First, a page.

https://resolver.caltech.edu/CaltechAUTHORS:20200203-145510428
Year: 2005
DOI: 10.1007/1-4020-3048-7_3
The theory of planetary latitude in Book 13 of the Almagest is known, if at all, for its complexity. This has the pleasant result that there is only a small literature on it and that literature is on a high level of technical competence. The same, by the way, is true of latitude theory in general. There are recent expositions by Pedersen and Neugebauer, earlier ones by Delambre and Herz, and a few briefer treatments.
Paradoxically, the complexity of Ptolemy's theory is both its strength and its weakness, its strength because he reached it by doing everything right, at least in principle, its weakness because it is ultimately wrong, as was later recognized by Ptolemy himself, who went on to remedy its deficiencies. It is, as we may say, wrong for the right reasons. And since being wrong for the right reasons is more or less the subject of this collection – for is not most interesting older science wrong for the right reasons? – Ptolemy's latitude theory seems quite appropriate. Our object here is to explain the latitude theory, first its original form in the Almagest, then its later modifications in the Handy Tables and Planetary Hypotheses, each of which shows improvements, and to investigate its observational foundation, for it is the observations that are the cause of both its strength and its weakness. It is unusual to find any revisions in the work of an ancient scientist, but in the case of Ptolemy's latitude theory three distinct stages are known, which may be unique, showing that he himself knew something was wrong and twice set out to correct it.https://resolver.caltech.edu/CaltechAUTHORS:20200203-145510428The Lunar Theories of Tycho Brahe and Christian Longomontanus in the Progymnasmata and Astronomia Danica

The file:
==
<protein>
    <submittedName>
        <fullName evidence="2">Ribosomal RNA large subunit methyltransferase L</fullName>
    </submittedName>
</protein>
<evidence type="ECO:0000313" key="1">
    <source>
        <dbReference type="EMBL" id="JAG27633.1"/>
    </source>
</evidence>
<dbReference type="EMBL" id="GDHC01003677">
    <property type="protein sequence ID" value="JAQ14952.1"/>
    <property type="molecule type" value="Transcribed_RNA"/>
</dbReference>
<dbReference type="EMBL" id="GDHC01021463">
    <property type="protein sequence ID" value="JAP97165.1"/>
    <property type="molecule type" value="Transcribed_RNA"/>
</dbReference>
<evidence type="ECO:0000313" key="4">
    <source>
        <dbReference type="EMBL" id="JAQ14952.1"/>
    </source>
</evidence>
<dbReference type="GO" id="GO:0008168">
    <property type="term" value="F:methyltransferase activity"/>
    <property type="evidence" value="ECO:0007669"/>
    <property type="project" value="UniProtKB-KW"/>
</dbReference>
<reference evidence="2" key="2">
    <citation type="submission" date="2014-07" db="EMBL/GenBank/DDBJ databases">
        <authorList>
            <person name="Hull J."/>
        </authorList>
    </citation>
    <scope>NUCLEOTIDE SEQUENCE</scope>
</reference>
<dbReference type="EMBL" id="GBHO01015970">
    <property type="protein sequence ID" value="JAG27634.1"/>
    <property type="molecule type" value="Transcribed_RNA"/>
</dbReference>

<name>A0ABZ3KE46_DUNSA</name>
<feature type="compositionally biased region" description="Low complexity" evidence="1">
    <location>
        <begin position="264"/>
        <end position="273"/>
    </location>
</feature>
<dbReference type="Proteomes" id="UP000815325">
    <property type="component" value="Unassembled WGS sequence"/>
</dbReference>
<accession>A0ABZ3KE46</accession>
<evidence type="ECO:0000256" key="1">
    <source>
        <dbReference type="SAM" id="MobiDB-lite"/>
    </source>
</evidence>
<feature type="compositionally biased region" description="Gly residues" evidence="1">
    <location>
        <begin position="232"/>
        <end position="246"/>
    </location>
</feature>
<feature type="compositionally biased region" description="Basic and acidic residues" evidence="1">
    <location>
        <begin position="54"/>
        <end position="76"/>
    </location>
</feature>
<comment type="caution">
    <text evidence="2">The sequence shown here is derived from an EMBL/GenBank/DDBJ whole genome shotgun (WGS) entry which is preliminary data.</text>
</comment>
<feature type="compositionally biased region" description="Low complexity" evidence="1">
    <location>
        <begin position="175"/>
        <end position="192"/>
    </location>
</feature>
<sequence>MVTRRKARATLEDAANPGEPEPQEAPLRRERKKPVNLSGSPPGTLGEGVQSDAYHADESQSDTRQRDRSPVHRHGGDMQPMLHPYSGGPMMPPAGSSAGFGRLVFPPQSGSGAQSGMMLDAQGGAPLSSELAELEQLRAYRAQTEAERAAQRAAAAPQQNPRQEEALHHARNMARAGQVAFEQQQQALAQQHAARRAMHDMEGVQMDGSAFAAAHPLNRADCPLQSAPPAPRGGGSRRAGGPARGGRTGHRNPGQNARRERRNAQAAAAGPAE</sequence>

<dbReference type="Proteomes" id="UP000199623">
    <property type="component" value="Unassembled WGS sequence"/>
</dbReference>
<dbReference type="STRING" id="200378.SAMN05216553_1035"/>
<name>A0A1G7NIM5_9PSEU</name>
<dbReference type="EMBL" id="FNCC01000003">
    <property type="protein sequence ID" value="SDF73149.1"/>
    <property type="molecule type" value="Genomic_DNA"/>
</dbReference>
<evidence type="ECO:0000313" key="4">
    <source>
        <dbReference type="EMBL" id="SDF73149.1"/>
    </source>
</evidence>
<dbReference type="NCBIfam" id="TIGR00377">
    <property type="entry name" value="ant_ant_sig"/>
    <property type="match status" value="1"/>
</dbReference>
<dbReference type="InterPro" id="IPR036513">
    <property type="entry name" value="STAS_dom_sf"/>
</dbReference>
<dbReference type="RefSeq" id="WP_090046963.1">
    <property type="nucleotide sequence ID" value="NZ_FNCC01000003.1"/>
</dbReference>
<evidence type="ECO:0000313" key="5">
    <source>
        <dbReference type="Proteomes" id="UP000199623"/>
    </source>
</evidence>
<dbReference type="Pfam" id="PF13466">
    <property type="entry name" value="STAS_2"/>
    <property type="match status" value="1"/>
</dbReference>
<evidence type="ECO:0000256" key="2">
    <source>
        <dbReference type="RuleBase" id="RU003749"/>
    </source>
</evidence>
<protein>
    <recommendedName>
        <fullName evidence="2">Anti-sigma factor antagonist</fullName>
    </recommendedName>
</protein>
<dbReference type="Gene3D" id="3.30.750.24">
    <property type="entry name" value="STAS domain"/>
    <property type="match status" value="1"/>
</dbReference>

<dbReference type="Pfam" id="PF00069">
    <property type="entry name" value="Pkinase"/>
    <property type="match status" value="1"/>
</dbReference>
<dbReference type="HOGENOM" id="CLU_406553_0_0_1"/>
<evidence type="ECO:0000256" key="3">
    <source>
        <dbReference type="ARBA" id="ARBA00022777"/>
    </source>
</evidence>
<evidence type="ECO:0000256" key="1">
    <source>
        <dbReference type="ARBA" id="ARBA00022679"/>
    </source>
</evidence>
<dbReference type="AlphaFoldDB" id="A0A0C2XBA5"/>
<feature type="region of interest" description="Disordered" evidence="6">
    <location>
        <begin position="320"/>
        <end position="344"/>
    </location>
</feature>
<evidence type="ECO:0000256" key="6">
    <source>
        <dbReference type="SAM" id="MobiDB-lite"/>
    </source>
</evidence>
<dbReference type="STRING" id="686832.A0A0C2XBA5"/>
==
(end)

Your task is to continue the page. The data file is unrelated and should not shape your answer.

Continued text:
https://resolver.caltech.edu/CaltechAUTHORS:20090424-134437639
Year: 2009
DOI: 10.1080/00033790802364429
Tycho Brahe's lunar theory, mostly the work of his assistant Christian Longomontanus, published in the Progymnasmata (1602), was the most advanced and accurate lunar theory yet developed. Its principal innovations are: the introduction of equant motion for the first inequality in order to separate the determination of direction and distance; a more accurate limit for the second inequality although requiring a more complex calculation; additional inequalities of the variation and, in place of the annual inequality in Tycho's earlier theory, a reduction in the equation of time; in the latitude theory a variation of the inclination of the orbital plane and an inequality of the motion of the nodes; a reduction in the range of variation of distance,
parallax, and apparent diameter. Some of these were already present in Tycho's earlier lunar theory (1599), but all were changed in notable ways. Twenty years later Longomontanus published a modified version of the lunar theory in Astronomia Danica (1622), for the purpose of facilitating the calculation through new correction tables, and also explained his reasons for parts of the theory in the Progymnasmata. This paper is a technical study of both lunar theories.https://resolver.caltech.edu/CaltechAUTHORS:20090424-134437639Tycho, Longomontanus, and Kepler on Ptolemy's Solar Observations and Theory, Precession of the Equinoxes, and Obliquity of the Ecliptic
https://resolver.caltech.edu/CaltechAUTHORS:20101216-074820156
Year: 2010
DOI: 10.1007/978-90-481-2788-7
No abstract.https://resolver.caltech.edu/CaltechAUTHORS:20101216-074820156[Introduction to] Ptolemy in Perspective : Use and Criticism of his Work from Antiquity to the Nineteenth Century
https://resolver.caltech.edu/CaltechAUTHORS:20101214-134835604
Year: 2010
DOI: 10.1007/978-90-481-2788-7
No abstract.https://resolver.caltech.edu/CaltechAUTHORS:20101214-134835604Urania Propitia, Tabulae Rudophinae faciles redditae a Maria Cunitia Beneficent Urania, the Adaptation of the Rudolphine Tables by Maria Cunitz
https://resolver.caltech.edu/CaltechAUTHORS:20200203-141028459
Year: 2011
DOI: 10.1007/978-94-007-2627-7_7